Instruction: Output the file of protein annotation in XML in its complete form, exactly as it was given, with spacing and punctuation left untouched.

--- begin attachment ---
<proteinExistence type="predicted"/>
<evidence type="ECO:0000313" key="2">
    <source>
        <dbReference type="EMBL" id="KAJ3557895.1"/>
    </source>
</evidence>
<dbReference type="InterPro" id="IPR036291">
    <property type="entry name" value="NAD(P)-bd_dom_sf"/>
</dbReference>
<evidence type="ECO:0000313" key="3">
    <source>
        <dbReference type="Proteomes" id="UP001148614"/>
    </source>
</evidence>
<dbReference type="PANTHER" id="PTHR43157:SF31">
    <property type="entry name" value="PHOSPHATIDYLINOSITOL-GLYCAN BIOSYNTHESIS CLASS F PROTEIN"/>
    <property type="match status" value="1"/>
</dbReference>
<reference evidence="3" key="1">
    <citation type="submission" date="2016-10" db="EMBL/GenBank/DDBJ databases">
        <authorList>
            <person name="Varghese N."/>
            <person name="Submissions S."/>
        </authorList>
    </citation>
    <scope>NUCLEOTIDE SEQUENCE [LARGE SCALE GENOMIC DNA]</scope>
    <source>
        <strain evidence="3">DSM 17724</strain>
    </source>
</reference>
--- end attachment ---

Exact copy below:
<proteinExistence type="predicted"/>
<evidence type="ECO:0000313" key="2">
    <source>
        <dbReference type="EMBL" id="KAJ3557895.1"/>
    </source>
</evidence>
<dbReference type="InterPro" id="IPR036291">
    <property type="entry name" value="NAD(P)-bd_dom_sf"/>
</dbReference>
<evidence type="ECO:0000313" key="3">
    <source>
        <dbReference type="Proteomes" id="UP001148614"/>
    </source>
</evidence>
<dbReference type="PANTHER" id="PTHR43157:SF31">
    <property type="entry name" value="PHOSPHATIDYLINOSITOL-GLYCAN BIOSYNTHESIS CLASS F PROTEIN"/>
    <property type="match status" value="1"/>
</dbReference>
<reference evidence="3" key="1">
    <citation type="submission" date="2016-10" db="EMBL/GenBank/DDBJ databases">
        <authorList>
            <person name="Varghese N."/>
            <person name="Submissions S."/>
        </authorList>
    </citation>
    <scope>NUCLEOTIDE SEQUENCE [LARGE SCALE GENOMIC DNA]</scope>
    <source>
        <strain evidence="3">DSM 17724</strain>
    </source>
</reference>